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Document Type:Latin Dissertation
Language of Document:English
Record Number:55192
Doc. No:TL25146
Call number:‭1457380‬
Main Entry:Ian Brent Tilley
Title & Author:The effect of breast-feeding on contraceptive use by women in rural Egypt with unplanned pregnancies less than 2 years after delivery: A cross-sectional studyIan Brent Tilley
College:University of Southern California
Date:2008
Degree:M.S.
student score:2008
Page No:36
Abstract:Background . Although the recommended birth-to-pregnancy interval is at least 2 years, use of the lactational amenorrhea method of contraception (LAM) is only recommended for up to 6 months post-partum. Therefore, breast-feeding women should initiate other methods of contraception after LAM expiration to prevent pregnancy during the recommended 2 year minimum birth-to-pregnancy interval. Objectives . The primary objective was to determine whether the prevalence of contraceptive use differed after delivery between current and former breast-feeding women with an unplanned pregnancy within 2 years of childbirth. Methods . Analysis was performed on data collected from parous pregnant women presenting for antenatal care at a clinic in Assiut, Egypt between June 2006 and June 2007. The questionnaire administered included questions about demographics, breast-feeding and contraceptive practices, and pregnancy intentions. Results . Among 233 parous women with an unplanned pregnancy less than 2 years after delivery, the birth-to-pregnancy interval was 16.1±5.0 months for 190 women breast-feeding at conception and 17.6±5.9 months for 43 women that had weaned (p=0.09). Sixty-nine of the 190 (36.3%) women breast-feeding at conception had used a method of contraception after delivery, compared to 26 of the 43 (60.5%) women that had weaned (OR=0.37, 95% CI 0.19-0.74). Conclusion . Breast-feeding women with an unplanned pregnancy were significantly less likely to have used any method of contraception after the expiration of LAM criteria than women that had weaned their infants. These results suggest that breast-feeding reduces contraceptive use among women in rural Egypt with unplanned pregnancies.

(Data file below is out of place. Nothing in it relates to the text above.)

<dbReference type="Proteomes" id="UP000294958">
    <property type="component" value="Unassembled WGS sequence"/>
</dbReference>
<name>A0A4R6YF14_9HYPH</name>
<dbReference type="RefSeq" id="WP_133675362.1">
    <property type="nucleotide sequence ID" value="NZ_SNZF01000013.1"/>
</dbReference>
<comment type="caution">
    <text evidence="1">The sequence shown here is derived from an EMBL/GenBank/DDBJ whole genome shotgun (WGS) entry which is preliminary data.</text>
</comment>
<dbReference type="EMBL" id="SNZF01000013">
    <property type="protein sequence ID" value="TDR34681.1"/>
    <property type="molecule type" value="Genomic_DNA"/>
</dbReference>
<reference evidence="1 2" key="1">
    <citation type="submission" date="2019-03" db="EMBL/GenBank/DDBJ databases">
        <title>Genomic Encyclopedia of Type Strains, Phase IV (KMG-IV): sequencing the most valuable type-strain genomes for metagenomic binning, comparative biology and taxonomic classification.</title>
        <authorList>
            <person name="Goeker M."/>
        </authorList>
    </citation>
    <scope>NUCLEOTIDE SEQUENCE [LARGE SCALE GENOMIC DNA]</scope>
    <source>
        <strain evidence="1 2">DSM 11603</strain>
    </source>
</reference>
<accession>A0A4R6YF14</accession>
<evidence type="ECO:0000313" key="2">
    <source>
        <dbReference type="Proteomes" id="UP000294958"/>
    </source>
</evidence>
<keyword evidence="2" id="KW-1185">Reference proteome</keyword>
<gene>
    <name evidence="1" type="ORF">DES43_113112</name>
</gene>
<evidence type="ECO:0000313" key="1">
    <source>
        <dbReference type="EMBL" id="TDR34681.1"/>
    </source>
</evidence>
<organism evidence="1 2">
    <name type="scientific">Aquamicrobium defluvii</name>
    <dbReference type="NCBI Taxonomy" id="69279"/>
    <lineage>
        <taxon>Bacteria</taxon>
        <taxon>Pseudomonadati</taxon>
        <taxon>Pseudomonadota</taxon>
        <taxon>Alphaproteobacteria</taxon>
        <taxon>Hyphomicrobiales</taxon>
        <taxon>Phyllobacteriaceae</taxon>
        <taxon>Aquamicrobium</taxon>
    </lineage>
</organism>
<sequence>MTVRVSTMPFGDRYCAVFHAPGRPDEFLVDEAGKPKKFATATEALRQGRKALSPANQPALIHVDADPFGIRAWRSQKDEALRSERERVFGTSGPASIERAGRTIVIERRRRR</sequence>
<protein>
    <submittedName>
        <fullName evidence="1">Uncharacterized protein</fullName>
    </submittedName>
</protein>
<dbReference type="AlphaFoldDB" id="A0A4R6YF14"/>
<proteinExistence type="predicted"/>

Subject:Health and environmental sciences; Social sciences; Abortion; Breast-feeding; Contraception; Egypt; Emergency contraception; Unplanned pregnancies; Cultural anthropology; Medicine; Womens studies; 0380:Medicine; 0326:Cultural anthropology; 0453:Womens studies
Added Entry:D. R. Mishell, Jr.; Wilson, Melissa
Added Entry:University of Southern California